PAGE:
Other media


In 2012 I produced a series of pieces for the Perpetual Notion Machine, a biweekly science radio show on WORT in Madison, Wisconsin. I conducted interviews, wrote and recorded narration, and edited stories up to 30 minutes in length. All pieces were broadcast on the air to thousands of listeners in the Madison area.

Rachel Carson’s Silent Spring — This piece marks the 50th anniversary of Rachel Carson’s book Silent Spring, which came out in September 1962. I talk to historians about Carson and the time period in which the book was published, and ask scientists what has changed since then, and what has not. This story aired on September 20, 2012.

Life on the Prairie — In which I explore the fascinating and diverse prairies of southern Wisconsin. I talk to ecologists about what makes the prairie unique and valuable, and learn about what people are doing to protect it. This story aired on August 16, 2012.

The Changing Forest — Trees can seem stoic and invincible, but many of them are actually quite sensitive. With global warming changing temperature and precipitation patterns, our familiar trees may need to move to new places in order to survive. I talk to scientists at the University of Wisconsin, the Wisconsin Department of Natural Resource, and the US Forest Service to find out how Wisconsin’s forests will fare in a warmer future. This story aired on June 19, 2012.

The Ecology of Lyme Disease — Every year, the tick that spreads Lyme disease colonizes new territory. I talk to University of Wisconsin entomologist Susan Paskewitz about the ecology of Lyme disease, why its range is expanding, and what people can do to avoid it. This story aired on May 17, 2012.

Wonders of Physics — Each winter for the past 30 years, the University of Wisconsin-Madison Physics Department has put on a free demonstration show for the community. I talk with physics professor Clint Sprott about how the whole thing got started, and what has kept him going. This story aired on March 1, 2012.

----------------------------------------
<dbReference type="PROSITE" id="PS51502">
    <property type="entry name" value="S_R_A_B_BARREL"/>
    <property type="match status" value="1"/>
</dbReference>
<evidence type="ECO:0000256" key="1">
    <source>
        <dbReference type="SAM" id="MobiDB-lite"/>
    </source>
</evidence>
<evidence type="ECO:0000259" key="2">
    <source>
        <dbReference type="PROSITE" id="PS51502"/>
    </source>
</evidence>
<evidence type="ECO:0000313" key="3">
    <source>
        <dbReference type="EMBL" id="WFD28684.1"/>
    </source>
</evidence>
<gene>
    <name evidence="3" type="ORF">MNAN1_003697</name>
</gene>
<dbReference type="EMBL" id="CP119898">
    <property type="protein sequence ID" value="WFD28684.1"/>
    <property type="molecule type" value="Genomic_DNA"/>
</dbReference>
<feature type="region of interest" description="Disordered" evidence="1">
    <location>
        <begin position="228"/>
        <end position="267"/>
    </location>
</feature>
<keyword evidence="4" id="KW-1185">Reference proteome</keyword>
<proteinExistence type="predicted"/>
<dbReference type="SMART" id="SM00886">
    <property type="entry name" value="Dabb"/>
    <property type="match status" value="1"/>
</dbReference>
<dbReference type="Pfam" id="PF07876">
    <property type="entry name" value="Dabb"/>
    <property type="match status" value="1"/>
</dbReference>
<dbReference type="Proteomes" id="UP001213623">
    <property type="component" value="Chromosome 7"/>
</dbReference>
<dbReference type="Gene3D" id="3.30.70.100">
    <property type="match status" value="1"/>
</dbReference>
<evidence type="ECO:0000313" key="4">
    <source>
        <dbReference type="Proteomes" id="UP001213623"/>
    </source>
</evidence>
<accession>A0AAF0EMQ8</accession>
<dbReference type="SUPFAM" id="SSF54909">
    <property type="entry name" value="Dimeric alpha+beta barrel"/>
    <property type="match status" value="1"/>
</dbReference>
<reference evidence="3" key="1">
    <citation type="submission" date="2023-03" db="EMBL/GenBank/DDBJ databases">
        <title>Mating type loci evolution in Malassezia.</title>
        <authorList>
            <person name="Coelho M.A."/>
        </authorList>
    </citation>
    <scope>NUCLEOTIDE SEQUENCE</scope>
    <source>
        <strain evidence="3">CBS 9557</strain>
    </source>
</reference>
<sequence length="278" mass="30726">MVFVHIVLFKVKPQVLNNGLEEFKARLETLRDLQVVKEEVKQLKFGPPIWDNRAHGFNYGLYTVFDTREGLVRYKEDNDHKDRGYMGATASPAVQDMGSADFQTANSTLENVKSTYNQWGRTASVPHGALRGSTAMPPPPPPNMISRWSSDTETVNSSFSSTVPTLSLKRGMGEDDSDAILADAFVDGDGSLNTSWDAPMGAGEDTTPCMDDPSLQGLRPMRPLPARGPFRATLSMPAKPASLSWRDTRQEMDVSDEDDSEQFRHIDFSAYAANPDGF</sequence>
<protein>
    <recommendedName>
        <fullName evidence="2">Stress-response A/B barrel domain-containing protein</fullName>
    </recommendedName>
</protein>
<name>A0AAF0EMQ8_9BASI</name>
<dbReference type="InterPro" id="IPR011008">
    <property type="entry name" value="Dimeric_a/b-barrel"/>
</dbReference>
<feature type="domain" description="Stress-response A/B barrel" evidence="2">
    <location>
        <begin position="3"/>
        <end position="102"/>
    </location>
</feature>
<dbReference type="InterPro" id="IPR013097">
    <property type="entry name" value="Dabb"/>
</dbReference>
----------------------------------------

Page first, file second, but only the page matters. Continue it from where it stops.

Posters and Brochures

While at the American Physical Society, I was the project lead for a number of innovative brochures and posters that communicate physics to new audiences. I also developed concepts for several videos, and worked with producers to turn these into reality.

Quantum Information – A poster highlighting cutting-edge research in quantum computation, teleportation, and cryptography.

7 Myths About High School Physics – A visually appealing brochure to dispel common misconceptions about physics.

Why Physics? – A poster using a humorous “top-ten” list to inspire high school and college students to take physics. It now hangs in the halls of most US physics departments, and countless high schools.

Gravitational Waves – A poster designed to inform and excite students about gravitational wave research. This poster was a joint product of APS and the Laser Interferometer Gravitational-Wave Observatory (LIGO).

Why Physics? Poster7 Myths BrochureGravitational Waves posterQI poster final lo res


While at APS I managed the production of several videos on physics education:

Teach Physics – a 3.5-minute video intended to to excite and inspire physics majors to pursue careers in teaching.

Video Profile: Mary Lee McJimsey – a 5-minute profile of a Spokane, Washington physics teacher.

Introduction to Noyce – a video introduction to the benefits of the Robert Noyce Teacher Scholarship, a scholarship for future science and math teachers.